We Tried Using Newspaper Pots For Starting Seeds And Are Impressed By The Results

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There may be "50 Ways to Leave Your Lover," according to Paul Simon, but there are seemingly endless options for starting seeds for your garden. From peat disks to disposable cups to old yogurt containers, everyone has a favorite. These options also range significantly in price. Paper or plastic cups are cheap, and if you eat a lot of yogurts, you can save those containers up year-round for free. A big problem with these options is that they don't have any drainage, so you have to spend extra time poking holes — not too big or too small — before filling with your seed starting medium.

We know a lot of new gardeners start with peat pots. They are certainly easy enough to find at stores in the spring, but not only are they increasing in price, but there are some pretty significant cons to this particular option. First, peat is a non-renewable resource, making it an unfriendly environmental choice. In our experience, the "biodegradable" netting does not always decompose quickly enough to allow roots to spread, leading to plant failure. Peat is also very lean in nutrients, lacking the "food" young seedlings need to be healthy. Since we aren't completely sold on any of these seed-starting products, we decided to try newspaper pots. They are free, environmentally friendly, and decompose quickly.

Gathering the supplies

We made our newspaper pots at a dining room table since it was easy to clean (and too cold to do it outside!). We started gathering the basic supplies: Some newspaper and something around which to form pots. We used a soda can from the recycling bin, but if you're fancy, you can buy a newspaper pot maker like this one on Amazon. It didn't seem necessary to us to buy any special tools, though. A can, cup, or glass jar all work well.

To get the seedlings off to a healthy start, we made our own seed-starting medium by thoroughly blending equal parts of high-quality garden soil, compost, and vermiculite in a bucket. We like this blend because It drains well while keeping the soil consistently moist. You can also just buy seed starting mix at the garden center. You could buy a scoop or use a garden trowel to fill your newspaper pots, but we used an old coffee cup. The handle makes it easy to grip. Finally, you will need a container to put your finished newspaper pots in. Casserole dishes work great if you don't want to buy anything, but cheap dishpans from the Dollar Store worked perfectly for us, and we didn't have to use up all our cookware.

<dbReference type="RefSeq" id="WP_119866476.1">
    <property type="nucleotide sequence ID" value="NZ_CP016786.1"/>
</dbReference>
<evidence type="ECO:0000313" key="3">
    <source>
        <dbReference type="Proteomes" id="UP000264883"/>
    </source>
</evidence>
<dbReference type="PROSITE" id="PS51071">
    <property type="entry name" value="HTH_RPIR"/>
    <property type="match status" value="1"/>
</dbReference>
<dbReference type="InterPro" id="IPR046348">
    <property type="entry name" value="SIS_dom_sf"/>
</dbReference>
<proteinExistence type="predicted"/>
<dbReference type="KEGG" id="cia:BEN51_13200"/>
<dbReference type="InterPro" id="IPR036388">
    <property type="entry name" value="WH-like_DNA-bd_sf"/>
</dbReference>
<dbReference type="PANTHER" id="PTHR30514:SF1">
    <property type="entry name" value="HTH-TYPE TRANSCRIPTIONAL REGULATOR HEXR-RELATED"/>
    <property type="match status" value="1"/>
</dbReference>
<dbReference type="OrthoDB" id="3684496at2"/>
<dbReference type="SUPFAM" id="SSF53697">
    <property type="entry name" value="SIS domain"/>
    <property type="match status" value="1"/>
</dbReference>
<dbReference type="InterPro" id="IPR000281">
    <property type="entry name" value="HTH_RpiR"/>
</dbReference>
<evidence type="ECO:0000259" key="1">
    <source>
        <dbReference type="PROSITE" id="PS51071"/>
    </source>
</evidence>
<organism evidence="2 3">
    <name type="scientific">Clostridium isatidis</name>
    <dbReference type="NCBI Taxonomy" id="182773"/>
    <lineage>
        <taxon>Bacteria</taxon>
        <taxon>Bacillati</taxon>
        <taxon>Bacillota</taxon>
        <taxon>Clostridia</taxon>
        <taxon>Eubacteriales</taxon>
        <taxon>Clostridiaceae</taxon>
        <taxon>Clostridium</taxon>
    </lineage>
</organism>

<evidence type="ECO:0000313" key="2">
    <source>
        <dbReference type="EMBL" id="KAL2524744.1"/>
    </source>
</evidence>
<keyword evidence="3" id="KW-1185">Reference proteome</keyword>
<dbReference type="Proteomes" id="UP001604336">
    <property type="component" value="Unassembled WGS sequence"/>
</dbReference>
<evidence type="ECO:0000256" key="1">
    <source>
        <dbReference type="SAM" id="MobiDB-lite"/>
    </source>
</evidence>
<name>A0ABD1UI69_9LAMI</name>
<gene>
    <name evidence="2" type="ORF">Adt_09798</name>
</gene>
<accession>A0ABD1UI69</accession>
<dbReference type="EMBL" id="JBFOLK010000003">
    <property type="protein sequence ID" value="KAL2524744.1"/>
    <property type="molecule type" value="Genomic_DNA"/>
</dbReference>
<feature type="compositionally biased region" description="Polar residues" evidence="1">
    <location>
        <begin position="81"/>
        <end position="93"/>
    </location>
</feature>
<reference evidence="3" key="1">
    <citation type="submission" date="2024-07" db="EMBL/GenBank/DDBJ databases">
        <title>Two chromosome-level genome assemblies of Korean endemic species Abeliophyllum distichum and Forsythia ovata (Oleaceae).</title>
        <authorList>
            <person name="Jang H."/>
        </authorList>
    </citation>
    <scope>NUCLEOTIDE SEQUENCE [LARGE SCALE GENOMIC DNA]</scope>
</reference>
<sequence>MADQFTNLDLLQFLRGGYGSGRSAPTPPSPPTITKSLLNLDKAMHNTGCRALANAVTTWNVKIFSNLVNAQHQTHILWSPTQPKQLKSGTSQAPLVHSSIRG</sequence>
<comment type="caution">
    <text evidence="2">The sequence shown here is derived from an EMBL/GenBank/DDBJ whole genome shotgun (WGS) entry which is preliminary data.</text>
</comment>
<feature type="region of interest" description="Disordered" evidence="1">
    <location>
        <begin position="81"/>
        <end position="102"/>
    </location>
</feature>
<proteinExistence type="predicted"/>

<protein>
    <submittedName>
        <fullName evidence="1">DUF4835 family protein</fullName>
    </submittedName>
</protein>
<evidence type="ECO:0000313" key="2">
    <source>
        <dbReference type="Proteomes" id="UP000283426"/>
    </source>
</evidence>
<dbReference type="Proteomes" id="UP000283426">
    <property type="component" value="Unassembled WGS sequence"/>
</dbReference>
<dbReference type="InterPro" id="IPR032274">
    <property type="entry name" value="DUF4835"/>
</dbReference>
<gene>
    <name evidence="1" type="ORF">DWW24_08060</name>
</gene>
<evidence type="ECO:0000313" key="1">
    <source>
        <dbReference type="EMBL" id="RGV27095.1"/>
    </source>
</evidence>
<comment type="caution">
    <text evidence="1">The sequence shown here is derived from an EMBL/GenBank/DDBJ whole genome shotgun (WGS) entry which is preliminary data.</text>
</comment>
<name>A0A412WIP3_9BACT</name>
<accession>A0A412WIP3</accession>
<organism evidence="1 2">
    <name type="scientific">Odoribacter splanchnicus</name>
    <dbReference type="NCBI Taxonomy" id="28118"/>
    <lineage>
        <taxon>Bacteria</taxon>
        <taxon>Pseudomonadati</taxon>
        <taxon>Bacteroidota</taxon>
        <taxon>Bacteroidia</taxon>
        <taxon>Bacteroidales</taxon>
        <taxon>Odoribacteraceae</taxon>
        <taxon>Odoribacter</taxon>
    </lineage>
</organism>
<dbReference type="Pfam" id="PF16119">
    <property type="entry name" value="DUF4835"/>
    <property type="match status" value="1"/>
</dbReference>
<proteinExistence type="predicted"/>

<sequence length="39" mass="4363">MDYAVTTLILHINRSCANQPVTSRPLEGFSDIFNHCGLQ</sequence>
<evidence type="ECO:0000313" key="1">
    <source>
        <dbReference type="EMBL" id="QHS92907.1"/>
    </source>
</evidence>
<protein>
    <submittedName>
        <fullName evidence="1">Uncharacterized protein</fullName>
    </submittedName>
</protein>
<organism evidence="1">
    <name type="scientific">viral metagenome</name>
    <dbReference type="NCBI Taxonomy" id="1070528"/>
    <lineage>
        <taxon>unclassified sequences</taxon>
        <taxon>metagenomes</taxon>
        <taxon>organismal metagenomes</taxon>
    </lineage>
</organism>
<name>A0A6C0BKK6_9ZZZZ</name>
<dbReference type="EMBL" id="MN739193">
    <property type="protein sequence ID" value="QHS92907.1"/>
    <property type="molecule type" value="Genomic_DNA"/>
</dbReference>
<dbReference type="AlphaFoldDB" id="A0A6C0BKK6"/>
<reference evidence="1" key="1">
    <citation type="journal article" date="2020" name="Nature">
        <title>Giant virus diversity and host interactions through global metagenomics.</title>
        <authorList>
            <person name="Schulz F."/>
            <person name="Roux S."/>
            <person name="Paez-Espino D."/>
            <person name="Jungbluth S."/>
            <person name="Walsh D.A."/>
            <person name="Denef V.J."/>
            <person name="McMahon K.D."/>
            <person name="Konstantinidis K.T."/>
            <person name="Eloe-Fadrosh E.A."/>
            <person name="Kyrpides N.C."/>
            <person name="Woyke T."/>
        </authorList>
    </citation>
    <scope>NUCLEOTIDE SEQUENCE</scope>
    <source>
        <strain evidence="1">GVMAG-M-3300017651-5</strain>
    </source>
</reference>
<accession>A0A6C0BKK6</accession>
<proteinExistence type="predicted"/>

Making newspaper pots

We started by cutting the newspaper into 3-inch wide strips, then set up a workspace assembly line style. Starting from the left, we had a stack of newspaper strips and the can. In the center, we placed the soil mix bucket. On the right was the dishpan which we discovered would hold 16 newspaper pots. We started with the newspaper, wrapping it around the can with about 1 inch of newspaper hanging off the end. We folded the newspaper around the base of the can and slowly pulled the can out. With the completed newspaper pot in our hand, we filled it with soil mix and placed it in the seed-starting container.

Feeling pretty good about ourselves, we proceeded to fill the little newspaper pots with seeds. We used the planting depth instructions on the seed packets and sowed tomato and pepper seeds. We used a milk jug (full of water, not milk. That would be gross.) to thoroughly water our newly planted seeds and put the containers under grow lights. Then, the waiting began.

Challenges of using newspaper pots

Newspaper pots definitely came with some challenges. First, just getting the hang of making the pots themselves without dumping soil all over the table and ourselves took a few tries. Keep that in mind if you decide to tackle this project and protect your surfaces. And don't wear anything white. Think brown. Brown is the best color of clothing for making newspaper pots — at least until you get the hang of it.

Another challenge was watering from the top. We discovered that watering displaced the seeds, and the flow of water threatened to damage tender stems after they emerged. That challenge turned into a benefit, though. Because the containers are paper, we could pour the water into the base of the container, and the paper would wick the water to the top. It ended up being a much better method of keeping the soil consistently moist.

The last challenge we encountered was that paper breaks down fairly quickly. After about eight weeks under grow lights and after being hardened off, it was time to plant, but the pots were already disintegrating. It wasn't a huge problem, just kind of messy. If you're going to be a gardener, you have to get used to dealing with dirt ... as the saying goes, "it don't hurt."

What we really thought of the process

Our honest conclusion after trying many different ways of starting seeds is that newspaper pots are a favorite. We loved that there was no concern about the roots of young seedlings getting bound up in netting and that we could use our own seed-starting mixture. And we loved that it's environmentally friendly. Also, did you know that worms are attracted to newspaper as a food source? By putting the seedlings, with whatever paper remained attached, into the ground, we were attracting worms. When you attract worms, they kindly leave their, uh, droppings (also known as worm castings) right around the roots of your plants where they provide an excellent source of nutrition.

When we directly compared the seed-starting successes and failures of newspaper pots to other options, the winner was clear. We cannot imagine going back to little paper cups and certainly never peat disks. We'll be using newspaper pots until they stop printing papers, which hopefully will not be any time soon.